I'm still exploring the idea that "the Correct Way" happens in 2 stages, the all in one direction model evolving into the eventual model that we see in the videos. As I've written, I still wonder if this morphing happens because the most beginning students do not have the sensitivity to use the intrinsic muscles in the hand, but must rely upon the larger muscles in the forearm (the digitorum profundis, and the digitorum superficalis).
What I see is what guit-box sees, that the professional brings the finger to the string by simultaneously extending the PIP and DIP, while flexing the MCP. After the "work" of the force exerted on the string (the "pluck"), we observe the exact opposite of this motion; the MCP extends while the PIP and DIP flex (the "relax"). This is complex flexion/extension motion exactly describes the function of the lumbricals,which, not so incidentally, arise from the digitorum profundis tendon.
So you see, if you are still reading all this tripe, the "all in one direction model" for beginners engages the same tendons as one of the most import and and observable intrinsic muscles in the hands, but at an unrefined stage. Perhaps it just takes a while for the body to discover that it doesn't need all that extra effort to displace the string and to redirect the work from the forearm to the hand. I also suspect that there are assists to the advanced players motion, likely from both the interosseous muscles in the hand and a perhaps a continued but lighter assist from the digitorum superficialis in the forearm, at least for some folks.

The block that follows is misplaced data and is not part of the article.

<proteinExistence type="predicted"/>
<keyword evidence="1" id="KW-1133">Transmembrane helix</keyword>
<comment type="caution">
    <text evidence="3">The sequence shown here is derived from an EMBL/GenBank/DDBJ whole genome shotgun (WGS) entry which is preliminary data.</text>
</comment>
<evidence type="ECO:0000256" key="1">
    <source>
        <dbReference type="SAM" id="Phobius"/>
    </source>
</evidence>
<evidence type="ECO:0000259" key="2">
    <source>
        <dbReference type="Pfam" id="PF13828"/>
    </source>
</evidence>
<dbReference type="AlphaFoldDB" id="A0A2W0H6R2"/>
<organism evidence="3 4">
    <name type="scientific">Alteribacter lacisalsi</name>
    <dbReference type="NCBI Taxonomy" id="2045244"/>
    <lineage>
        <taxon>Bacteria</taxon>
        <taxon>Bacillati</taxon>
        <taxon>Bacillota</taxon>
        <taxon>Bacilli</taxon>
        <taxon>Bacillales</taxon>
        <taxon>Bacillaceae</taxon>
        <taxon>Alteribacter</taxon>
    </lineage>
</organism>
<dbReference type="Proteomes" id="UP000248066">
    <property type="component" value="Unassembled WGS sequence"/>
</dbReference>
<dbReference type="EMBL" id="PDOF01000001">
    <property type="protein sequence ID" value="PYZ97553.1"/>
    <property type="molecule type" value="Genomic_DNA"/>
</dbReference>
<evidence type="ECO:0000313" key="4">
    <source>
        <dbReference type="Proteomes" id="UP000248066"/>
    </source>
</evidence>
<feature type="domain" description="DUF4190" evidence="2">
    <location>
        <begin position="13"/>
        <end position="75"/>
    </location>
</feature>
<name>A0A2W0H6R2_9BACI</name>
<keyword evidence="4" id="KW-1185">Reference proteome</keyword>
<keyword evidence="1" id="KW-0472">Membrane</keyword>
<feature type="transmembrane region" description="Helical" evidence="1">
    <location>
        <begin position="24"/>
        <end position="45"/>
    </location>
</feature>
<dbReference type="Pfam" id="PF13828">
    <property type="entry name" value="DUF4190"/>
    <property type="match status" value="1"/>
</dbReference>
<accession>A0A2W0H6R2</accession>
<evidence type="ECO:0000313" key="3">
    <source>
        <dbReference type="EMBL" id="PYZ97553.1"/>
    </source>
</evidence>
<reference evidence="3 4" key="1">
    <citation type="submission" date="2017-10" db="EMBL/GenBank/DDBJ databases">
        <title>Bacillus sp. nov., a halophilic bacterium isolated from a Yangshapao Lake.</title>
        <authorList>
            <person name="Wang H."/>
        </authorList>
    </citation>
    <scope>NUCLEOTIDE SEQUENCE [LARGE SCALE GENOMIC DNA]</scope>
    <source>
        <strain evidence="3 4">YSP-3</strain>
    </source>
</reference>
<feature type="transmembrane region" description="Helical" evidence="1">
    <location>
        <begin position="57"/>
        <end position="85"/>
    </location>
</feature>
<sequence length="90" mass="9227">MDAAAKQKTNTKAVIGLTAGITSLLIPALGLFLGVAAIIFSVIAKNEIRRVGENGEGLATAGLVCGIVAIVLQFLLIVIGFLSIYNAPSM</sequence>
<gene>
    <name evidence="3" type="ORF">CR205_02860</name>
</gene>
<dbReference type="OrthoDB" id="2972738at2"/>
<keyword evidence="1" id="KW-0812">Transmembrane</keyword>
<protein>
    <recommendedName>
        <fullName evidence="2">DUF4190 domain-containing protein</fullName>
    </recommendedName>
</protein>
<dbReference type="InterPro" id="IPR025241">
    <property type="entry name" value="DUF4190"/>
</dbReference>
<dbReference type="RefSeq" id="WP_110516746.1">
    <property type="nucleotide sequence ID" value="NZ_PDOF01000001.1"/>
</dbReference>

But what do I know. I would love to hear an opinion from a physiologist.
[Cross-posted to guit-box's thread]
Dr. Lawrence A. McDonald, D.M.A., Art Kaplan Fellow
Author of The Conservatory Tutor for Guitar
2008 Michael Thames Cd/Br
Royal Conservatory Advanced Guitar Instructor
Royal Conservatory Advanced Theory Instructor